Transylvania County Board of Commissioners approved the Master Plan at the June 13, 2017 Board of Commissioners Meeting. The minutes pertaining to the approval of the Master Plan from that meeting are listed below:
The Parks and Recreation Master Plan was presented to the Board of Commissioners and Brevard City Council during a joint meeting in September 2016. It includes recommendations and implementation that suggest consolidation of City and County parks and recreation services. County Commissioners directed County staff to approach the City with opportunities to consolidate and to reconvene the Task Force to consider options. The Task Force recommended consolidation under a Parks and Recreation Joint Authority; however, City Council expressed they were not interested in the consolidation option at this time and suggested the City and County work on projects jointly under the Parks and Recreation scope.
The approval of the Parks and Recreation Master Plan is needed in order to qualify for grants which necessitate moving forward with adoption even if the components around consolidation are removed. Parks and Recreation Director Carleen Dixon recommended Commissioners consider adopting the Parks and Recreation Master Plan as follows: Chapters 1-4, Chapter 5, Implementation, in part, to include 5.1-5.4. Sections 5.5 and 5.6 address the recommended vision for operations and staffing as well as finances that are specifically geared around a joint authority model.
5.1-5.4 of the Implementation Chapter would include:
• 5.1: Mission and Vision
• 5.2: Recommended Vision for Park Land and Trails (Goals and Strategies included in the chapter)
• 5.3: Recommended Vision for Facilities (Goals and Strategies included in the chapter)
• 5.4: Recommended Vision for Programming (Goals and Strategies included in the chapter)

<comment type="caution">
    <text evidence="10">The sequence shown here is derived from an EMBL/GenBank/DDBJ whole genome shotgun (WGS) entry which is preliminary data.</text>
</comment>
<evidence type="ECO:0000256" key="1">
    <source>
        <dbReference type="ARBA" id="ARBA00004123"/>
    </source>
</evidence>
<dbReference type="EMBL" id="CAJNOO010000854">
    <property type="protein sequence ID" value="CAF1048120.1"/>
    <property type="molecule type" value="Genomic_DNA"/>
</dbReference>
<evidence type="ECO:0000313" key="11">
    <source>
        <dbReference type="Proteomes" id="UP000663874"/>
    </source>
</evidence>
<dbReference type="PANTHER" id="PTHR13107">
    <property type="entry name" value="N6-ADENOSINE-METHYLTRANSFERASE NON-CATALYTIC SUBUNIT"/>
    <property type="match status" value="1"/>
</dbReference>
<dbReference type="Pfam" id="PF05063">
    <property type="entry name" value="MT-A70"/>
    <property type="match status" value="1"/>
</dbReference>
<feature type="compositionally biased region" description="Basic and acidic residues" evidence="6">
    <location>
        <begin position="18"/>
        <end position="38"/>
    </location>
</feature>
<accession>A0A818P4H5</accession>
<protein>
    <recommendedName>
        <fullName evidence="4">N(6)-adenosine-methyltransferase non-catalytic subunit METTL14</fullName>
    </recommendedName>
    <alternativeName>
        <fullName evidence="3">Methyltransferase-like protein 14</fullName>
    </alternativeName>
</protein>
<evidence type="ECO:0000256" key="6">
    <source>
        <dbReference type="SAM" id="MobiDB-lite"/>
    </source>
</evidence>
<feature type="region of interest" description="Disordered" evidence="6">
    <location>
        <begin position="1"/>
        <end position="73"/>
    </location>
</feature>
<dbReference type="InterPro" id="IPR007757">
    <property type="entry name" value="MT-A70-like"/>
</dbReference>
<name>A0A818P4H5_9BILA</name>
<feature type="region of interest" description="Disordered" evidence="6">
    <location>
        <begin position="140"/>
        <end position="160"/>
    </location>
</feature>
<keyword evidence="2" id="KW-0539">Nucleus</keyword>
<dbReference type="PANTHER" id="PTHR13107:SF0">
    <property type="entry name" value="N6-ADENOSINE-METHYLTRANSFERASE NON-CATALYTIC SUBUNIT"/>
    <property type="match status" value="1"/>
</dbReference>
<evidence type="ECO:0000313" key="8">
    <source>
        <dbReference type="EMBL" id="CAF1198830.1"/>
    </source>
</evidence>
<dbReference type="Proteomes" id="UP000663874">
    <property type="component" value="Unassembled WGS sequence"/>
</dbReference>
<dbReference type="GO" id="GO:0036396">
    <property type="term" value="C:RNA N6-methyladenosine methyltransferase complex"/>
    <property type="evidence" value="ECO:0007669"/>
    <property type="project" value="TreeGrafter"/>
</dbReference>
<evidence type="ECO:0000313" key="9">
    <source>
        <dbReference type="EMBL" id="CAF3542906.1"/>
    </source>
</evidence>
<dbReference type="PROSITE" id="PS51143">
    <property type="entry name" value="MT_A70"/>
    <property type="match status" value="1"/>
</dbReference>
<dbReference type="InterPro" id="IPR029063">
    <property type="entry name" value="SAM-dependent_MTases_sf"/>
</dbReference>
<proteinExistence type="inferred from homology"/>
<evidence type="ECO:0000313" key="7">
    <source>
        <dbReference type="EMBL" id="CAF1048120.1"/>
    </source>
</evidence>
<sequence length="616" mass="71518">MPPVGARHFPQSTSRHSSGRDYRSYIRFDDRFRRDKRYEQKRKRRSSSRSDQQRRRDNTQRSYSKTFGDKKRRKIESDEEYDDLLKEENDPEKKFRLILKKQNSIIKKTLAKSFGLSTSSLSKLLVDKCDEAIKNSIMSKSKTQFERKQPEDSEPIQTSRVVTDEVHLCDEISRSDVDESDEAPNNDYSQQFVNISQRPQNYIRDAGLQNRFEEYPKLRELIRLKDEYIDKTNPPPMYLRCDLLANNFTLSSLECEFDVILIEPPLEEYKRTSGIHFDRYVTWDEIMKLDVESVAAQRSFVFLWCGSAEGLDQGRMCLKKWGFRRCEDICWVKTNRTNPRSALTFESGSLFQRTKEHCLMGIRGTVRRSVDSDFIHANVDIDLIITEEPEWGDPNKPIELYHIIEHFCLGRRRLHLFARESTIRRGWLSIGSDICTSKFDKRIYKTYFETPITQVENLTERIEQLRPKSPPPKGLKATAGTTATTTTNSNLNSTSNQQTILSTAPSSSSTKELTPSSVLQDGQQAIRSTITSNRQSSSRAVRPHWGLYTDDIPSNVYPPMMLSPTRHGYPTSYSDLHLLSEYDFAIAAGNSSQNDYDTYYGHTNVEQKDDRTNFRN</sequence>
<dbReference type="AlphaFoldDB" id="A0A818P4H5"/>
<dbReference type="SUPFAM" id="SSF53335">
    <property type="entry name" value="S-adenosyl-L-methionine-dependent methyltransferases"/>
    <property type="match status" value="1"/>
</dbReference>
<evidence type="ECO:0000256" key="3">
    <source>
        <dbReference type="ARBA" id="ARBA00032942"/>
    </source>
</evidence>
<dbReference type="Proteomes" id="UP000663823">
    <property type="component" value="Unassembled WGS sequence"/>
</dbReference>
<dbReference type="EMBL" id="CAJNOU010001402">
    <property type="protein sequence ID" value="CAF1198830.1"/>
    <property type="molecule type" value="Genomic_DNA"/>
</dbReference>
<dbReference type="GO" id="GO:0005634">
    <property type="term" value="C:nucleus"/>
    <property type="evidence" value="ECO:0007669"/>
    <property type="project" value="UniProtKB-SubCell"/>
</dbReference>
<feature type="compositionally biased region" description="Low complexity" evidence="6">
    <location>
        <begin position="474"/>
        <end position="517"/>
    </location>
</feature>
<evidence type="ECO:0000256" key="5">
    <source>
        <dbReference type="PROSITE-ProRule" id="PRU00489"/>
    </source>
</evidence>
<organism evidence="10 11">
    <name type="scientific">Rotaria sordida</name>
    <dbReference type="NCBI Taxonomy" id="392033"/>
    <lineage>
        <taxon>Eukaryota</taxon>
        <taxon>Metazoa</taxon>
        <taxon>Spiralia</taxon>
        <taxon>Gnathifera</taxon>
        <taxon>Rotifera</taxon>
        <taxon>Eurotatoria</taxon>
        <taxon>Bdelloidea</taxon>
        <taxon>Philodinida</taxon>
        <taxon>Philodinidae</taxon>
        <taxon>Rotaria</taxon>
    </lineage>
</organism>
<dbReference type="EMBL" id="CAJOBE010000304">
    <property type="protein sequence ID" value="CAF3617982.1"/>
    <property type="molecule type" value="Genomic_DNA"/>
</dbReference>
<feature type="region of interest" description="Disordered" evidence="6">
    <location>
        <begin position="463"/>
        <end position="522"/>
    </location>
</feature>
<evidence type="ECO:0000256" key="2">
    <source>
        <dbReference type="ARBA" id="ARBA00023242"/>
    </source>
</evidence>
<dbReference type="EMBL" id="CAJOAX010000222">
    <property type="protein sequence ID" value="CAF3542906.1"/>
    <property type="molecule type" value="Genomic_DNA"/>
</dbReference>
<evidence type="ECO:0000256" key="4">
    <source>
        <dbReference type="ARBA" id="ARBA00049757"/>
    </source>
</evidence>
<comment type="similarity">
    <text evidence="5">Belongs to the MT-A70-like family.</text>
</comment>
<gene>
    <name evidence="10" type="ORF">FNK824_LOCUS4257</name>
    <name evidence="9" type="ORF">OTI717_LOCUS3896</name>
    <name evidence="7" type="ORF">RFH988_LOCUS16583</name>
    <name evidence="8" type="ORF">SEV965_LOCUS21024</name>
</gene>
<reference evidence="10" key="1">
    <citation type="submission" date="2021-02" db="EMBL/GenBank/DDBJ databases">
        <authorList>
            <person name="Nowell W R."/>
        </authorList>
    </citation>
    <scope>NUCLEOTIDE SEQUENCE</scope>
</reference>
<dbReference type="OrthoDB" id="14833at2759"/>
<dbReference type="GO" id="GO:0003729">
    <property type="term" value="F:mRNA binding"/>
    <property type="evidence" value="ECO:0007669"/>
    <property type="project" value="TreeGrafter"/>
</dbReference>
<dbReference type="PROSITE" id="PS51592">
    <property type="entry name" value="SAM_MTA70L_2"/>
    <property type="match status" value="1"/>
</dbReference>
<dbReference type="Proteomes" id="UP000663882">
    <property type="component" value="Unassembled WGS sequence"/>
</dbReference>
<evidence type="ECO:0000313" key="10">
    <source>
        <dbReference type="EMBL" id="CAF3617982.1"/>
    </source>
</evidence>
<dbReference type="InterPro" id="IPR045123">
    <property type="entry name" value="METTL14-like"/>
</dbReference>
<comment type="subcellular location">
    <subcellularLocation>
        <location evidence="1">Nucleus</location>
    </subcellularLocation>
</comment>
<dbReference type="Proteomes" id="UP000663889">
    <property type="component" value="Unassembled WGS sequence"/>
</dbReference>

It has been previously recommended by the Task Force that Commissioners consider the Master Plan for approval. Staff recommends modified adoption based on a reluctance to explore the Plan’s strong orientation towards consolidation. Commissioners may opt to exclude sections of the Implementation Chapter or accept them as a recommendation only.
Commissioner Lemel moved that the Board of Commissioners adopt Chapters 1-4 and Sections 5.1 through 5.4 of Chapter 5 of the Parks and Recreation Master Plan. The motion was seconded by Commissioner Lemel. Commissioner Lemel commented that adoption of the Plan, even without the consolidation, affords the County many opportunities for parks and recreation services. Although there are wonderful public lands located throughout the County, the programming offered by the Parks and Recreation department is essential for healthy living and cultivating relationships with children. She said she hopes the City will reengage with the County and that we all might work together to achieve the goals listed in the Plan. Commissioner Hawkins noted that one of the items on the agenda this evening indirectly ties to recreation, that being the City’s Tannery Park Project. Commissioner Hawkins inquired about next steps. Does the Board discuss priorities so they can become part of the work plan for the coming year? The Manager suggested starting with the work plans and identifying how they want to move forward. She noted some of the work has already been included in the budget: recommendations from ADA evaluation, blue-way, and potential joint projects with the City (to be identified). Commissioner Hawkins noted there are a number of properties for which there is no master plan and wondered if this should be explored further. The Manager responded that staff can move forward with identifying and prioritizing parks and noted there is funding available for that. There is also funding in reserve that could help tackle components like the fee schedule issue. Commissioner Chappell inquired if a partial adoption of the Plan is enough to satisfy most of the requirements for grant opportunities that are available. The Manager replied yes. Commissioner Lemel stated that this document reminded her of the tremendous opportunities in front of us as a small community. Because there is a shortage of community and neighborhood parks, the Master Plan suggested utilizing community centers as areas of activity and programming, as well as partnering with the School System to turn each school playground into a neighborhood or community park. With limited resources and the struggle of finding funding across the board, this could be a great opportunity to make efficient and effective use of our resources through collaboration. Chairman Chapman commented that the Plan makes great recommendations, but they come at a price tag of $38 million to complete everything. It is paramount that the Board involves the community to establish the priorities and to continue discussions and collaborative efforts with our local government partners. He thanked staff and all those who worked on this Plan in an effort to make improvements to parks and recreation services for all age groups in the community. The motion was approved unanimously.